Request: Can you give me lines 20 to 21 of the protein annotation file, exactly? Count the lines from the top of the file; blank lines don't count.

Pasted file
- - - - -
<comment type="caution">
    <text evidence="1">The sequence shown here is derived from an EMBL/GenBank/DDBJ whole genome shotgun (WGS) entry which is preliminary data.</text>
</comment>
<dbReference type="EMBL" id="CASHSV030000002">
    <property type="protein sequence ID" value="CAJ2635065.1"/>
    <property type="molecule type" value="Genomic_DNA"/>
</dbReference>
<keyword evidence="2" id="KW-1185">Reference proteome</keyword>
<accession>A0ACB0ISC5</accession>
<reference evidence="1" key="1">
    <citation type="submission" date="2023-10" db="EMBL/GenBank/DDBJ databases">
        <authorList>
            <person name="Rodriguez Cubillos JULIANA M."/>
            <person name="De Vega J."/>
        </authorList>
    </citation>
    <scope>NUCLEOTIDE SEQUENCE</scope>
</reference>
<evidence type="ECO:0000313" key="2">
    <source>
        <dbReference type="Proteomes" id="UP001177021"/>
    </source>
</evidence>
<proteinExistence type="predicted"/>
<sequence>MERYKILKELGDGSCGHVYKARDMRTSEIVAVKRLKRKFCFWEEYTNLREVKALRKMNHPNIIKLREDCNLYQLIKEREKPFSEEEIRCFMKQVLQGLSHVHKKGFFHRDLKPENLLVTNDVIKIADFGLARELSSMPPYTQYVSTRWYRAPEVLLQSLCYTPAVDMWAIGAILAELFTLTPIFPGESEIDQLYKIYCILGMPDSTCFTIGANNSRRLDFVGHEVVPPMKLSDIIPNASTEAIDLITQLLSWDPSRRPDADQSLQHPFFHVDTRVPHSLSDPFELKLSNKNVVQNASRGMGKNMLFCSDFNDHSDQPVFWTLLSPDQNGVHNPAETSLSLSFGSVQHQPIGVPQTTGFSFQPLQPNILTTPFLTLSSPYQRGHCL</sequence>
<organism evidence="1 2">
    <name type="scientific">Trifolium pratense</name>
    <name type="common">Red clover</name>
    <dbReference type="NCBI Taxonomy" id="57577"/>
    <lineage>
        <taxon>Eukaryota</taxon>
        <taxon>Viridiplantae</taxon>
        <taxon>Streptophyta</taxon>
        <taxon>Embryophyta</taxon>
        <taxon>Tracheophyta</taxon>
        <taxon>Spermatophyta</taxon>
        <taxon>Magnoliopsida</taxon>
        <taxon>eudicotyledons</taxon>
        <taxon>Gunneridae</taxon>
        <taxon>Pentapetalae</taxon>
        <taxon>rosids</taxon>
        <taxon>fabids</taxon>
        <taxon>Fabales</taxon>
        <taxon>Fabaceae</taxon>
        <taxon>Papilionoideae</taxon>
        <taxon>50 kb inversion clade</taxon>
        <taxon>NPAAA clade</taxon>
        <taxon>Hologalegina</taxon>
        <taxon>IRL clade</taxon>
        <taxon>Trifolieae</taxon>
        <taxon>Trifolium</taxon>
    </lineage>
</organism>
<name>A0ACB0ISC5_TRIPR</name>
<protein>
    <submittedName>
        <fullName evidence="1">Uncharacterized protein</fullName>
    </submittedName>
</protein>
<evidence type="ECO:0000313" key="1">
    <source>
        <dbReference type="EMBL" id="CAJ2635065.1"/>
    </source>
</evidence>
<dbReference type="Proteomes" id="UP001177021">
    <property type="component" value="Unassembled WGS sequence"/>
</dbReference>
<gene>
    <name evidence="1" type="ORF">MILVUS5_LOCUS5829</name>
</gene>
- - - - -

    <source>
        <dbReference type="Proteomes" id="UP001177021"/>